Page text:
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September 23, 2016
Posted by Cara Solomon
For years, Heather Williams has given her warmth and understanding and knowledge of the law school to anyone who walks through the doors of 6 Everett Street, looking for help. Her smile alone is enough to put anyone at ease. So it was nothing short of a thrill to see her celebrated yesterday, along with 10 other staff, with the Dean’s Award for Excellence.
Here’s what Dean Minow had to say about Heather, whose official title is Clinical Hospitality Coordinator for the Office of Clinical and Pro Bono Programs:
“Heather is the Clinical Hospitality Coordinator for Clinical and Pro Bono Programs, which is to say she is the face to the entire community. She serves the world in our justice vision at Harvard Law School. Heather is deeply committed. She has continually demonstrated her dedication to the work of the various sclinics and the student practice organizations. She is the window to Harvard Law School. She is the face of Harvard Law School. She is the voice of Harvard Law School. The people who are in serious need, the Clinical community, and the Law School are better every day because of what she does.
Heather greets clients when they come for appointments. She makes sure they get to the right place at the right time. In each and every situation, she will do whatever it takes to make sure that the clients’ needs and expectations are met, and at the same time, alleviating the needs of those who seek guidance. Continue Reading…
September 20, 2016
Posted by Cara Solomon
Now that we’re in the rhythm of the semester, it’s time to introduce some new faces in the International Human Rights Clinic. We’re thrilled to welcome five new clinical advocacy fellows, all accomplished lawyers with different expertise and experiences. They’re leading clinical projects this semester on a range of new topics, from human rights protection in investment treaties to armed conflict and the environment.
In alphabetical order, here they are:
Fola Adeleke is a South African-trained lawyer who specializes in international economic law and human rights, corporate transparency, open government and accountability within the extractives industry. This semester, his projects focus on human rights protection in investment treaties and reconfiguring the licensing process of mining to include more consultation with communities.
Rebecca Agule, an alumna of the Clinic, is an American lawyer who specializes in the impact of conflict and violence upon individuals, communities, and the environment. This semester, her project focuses on armed conflict and the environment, with a focus on victim assistance.
Juan Pablo Calderón-Meza, a former Visiting Fellow with the Human Rights Program, is a Colombian attorney whose practice specializes in international law and human rights advocacy and litigation. This semester, his project focuses on accountability for corporations and executives that facilitated human rights abuses and atrocity crimes.
Yee Htun is the Director of the Myanmar Program for Justice Trust, a legal non-profit that partners with lawyers and activists to strengthen communities fighting for justice and human rights. Born in Myanmar and trained as a lawyer in Canada, Yee specializes in gender justice and working on behalf of refugee and migrant communities. This semester, her project focuses on women advocates in Myanmar.
Salma Waheedi is an attorney who specializes in international human rights law, Islamic law, gender justice, family law, comparative constitutional law, and refugee and asylum law. Born in Bahrain and trained as a lawyer in the U.S., Salma currently holds a joint appointment with Harvard Law School’s Islamic Legal Studies Program, where she focuses on family relations in Islamic jurisprudence. This semester, her project focuses on gender justice under Islam.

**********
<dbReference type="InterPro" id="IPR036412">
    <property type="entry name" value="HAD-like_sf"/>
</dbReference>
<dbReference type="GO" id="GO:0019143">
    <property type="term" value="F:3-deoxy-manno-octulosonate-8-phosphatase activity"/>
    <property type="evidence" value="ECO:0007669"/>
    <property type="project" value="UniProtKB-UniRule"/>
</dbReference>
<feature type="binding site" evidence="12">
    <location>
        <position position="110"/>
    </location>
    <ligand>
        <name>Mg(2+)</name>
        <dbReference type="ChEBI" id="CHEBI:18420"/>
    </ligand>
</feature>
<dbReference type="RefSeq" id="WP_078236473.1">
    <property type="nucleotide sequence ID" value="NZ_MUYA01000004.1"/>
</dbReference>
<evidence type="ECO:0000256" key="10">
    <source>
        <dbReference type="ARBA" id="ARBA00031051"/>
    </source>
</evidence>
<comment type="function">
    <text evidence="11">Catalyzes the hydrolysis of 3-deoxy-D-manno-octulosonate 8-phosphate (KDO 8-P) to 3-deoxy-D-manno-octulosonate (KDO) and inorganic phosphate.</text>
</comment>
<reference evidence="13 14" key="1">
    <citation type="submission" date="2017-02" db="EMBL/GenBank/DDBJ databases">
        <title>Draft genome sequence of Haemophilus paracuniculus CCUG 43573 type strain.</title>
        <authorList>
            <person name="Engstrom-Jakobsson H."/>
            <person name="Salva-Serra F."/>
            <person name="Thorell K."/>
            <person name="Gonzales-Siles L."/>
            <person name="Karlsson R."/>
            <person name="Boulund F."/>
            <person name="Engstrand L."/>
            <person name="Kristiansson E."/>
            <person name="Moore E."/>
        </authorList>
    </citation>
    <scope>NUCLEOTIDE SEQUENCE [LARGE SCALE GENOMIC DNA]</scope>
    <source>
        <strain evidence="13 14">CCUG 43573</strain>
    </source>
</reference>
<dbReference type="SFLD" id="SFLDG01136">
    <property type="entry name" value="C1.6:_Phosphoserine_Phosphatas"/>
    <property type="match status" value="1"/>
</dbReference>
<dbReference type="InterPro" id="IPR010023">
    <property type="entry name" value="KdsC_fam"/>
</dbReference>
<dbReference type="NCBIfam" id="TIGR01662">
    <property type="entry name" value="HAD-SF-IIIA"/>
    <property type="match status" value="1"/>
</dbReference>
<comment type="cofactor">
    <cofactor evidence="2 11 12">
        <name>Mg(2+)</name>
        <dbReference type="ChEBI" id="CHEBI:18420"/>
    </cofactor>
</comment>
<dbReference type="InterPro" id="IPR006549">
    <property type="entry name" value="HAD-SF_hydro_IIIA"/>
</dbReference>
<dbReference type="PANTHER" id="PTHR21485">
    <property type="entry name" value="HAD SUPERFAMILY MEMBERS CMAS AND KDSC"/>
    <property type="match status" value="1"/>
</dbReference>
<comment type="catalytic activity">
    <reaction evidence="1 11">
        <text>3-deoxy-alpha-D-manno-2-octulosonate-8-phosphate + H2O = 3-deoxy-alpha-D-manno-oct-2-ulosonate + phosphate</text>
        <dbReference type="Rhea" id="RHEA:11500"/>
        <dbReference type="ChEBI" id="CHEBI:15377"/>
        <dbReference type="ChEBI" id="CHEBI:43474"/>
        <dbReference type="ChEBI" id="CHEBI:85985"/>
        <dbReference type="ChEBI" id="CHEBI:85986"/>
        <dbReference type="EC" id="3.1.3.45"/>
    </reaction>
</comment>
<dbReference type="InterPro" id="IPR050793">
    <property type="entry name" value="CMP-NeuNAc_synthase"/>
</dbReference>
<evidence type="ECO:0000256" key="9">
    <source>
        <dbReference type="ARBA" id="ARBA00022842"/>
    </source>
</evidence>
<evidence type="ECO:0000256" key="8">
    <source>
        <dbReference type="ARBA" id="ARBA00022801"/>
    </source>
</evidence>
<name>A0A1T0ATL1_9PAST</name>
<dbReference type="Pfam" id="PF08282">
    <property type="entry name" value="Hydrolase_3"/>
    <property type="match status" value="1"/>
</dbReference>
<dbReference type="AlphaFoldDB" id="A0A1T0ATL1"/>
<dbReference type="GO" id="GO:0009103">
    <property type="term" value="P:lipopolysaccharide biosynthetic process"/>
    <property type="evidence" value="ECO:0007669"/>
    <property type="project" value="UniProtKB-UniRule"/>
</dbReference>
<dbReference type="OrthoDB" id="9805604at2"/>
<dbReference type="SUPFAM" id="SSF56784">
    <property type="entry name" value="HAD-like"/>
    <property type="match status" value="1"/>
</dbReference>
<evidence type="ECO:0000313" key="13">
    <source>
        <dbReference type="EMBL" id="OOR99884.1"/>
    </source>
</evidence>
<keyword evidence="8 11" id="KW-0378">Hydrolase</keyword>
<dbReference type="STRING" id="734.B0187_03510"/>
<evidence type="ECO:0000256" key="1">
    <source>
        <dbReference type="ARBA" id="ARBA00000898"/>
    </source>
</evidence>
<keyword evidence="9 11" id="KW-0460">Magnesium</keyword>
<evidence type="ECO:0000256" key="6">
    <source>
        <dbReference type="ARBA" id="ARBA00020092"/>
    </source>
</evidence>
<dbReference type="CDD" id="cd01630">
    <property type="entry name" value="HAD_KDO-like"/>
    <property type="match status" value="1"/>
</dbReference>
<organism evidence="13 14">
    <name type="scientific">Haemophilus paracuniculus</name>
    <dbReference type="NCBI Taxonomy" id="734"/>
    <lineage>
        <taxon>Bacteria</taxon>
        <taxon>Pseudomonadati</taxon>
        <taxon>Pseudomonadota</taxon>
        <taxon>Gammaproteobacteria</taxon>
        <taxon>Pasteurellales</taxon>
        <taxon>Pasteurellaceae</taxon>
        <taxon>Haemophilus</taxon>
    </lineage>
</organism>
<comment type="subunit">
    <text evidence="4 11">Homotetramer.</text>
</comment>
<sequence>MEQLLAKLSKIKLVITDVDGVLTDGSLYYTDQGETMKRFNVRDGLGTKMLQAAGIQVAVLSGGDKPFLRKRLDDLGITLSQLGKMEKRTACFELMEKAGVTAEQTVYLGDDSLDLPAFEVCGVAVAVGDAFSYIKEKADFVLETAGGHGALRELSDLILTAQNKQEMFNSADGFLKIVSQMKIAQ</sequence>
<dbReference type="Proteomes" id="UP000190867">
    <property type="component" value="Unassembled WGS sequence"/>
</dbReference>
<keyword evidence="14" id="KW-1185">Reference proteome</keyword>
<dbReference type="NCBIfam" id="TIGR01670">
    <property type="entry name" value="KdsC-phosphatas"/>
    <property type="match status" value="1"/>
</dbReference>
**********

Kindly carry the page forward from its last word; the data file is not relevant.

We’re so pleased to have the fellows as part of our community this semester. Please swing by at some point to introduce yourself and say hello.
September 14, 2016
“U.S. Law and Policy on Transitional Justice”
A book talk by Zachary D. Kaufman
Please join us for a discussion with Zachary D. Kaufman about his new book, United States Law and Policy on Transitional Justice: Principles, Politics, and Pragmatics (Oxford University Press, 2016), which explores the U.S. government’s support for, or opposition to, certain transitional justice institutions. Dr. Kaufman, a senior fellow at the Kennedy School, presents an overview of possible responses to atrocities (such as war crimes tribunals), then evaluates why and how the U.S. has pursued particular transitional justice options since World War II.
August 22, 2016
Posted by Gerald Neuman
Today I have the honor of announcing an exciting new appointment at the Human Rights Program. Emily Nagisa Keehn has joined HRP as Associate Director for the Academic Program. Emily is a dynamic and skillful human rights lawyer, who will bring leadership and experience to the work of the Academic Program, and who looks forward to developing strong relationships with our students. She will also act as an important liaison between the HRP Academic Program and other parts of the Law School and the University.
Emily joins the Human Rights Program from Sonke Gender Justice in Cape Town, where she was the head of policy development and advocacy. In this role, she directed strategic litigation, research, parliamentary engagement, and advocacy pertaining to human rights, gender, and HIV. She primarily focuses on human rights issues at the intersection of criminal justice, gender, and health.
Previously, Emily worked for UCLA School of Law, where she developed and ran a post-graduate legal fellowship for Southern African public interest lawyers, culminating in an LL.M. and a one-year work placement with a human rights organization. Emily’s experience spans Southern Africa, Southeast Asia, Israel and the U.S. She holds a B.A. in Anthropology from the University of California, San Diego, and a J.D. from UCLA School of Law.
At HRP, Emily will play a substantive and managerial role in innovating and implementing academic activities, including the speaker series, conferences, and the Academic Program’s various fellowships.
We welcome her warmly and look forward to your meeting her soon.
July 1, 2016
Moving On: Deborah Popowski to Be Executive Director of NYU’s Center for Human Rights and Global Justice
Today we have the mixed blessing of announcing that one of our favorite people is moving on: Deborah Popowski, JD ’08, Clinical Instructor and Lecturer on Law, is bringing her considerable talents to New York University (NYU) School of Law as Executive Director of its Center for Human Rights and Global Justice.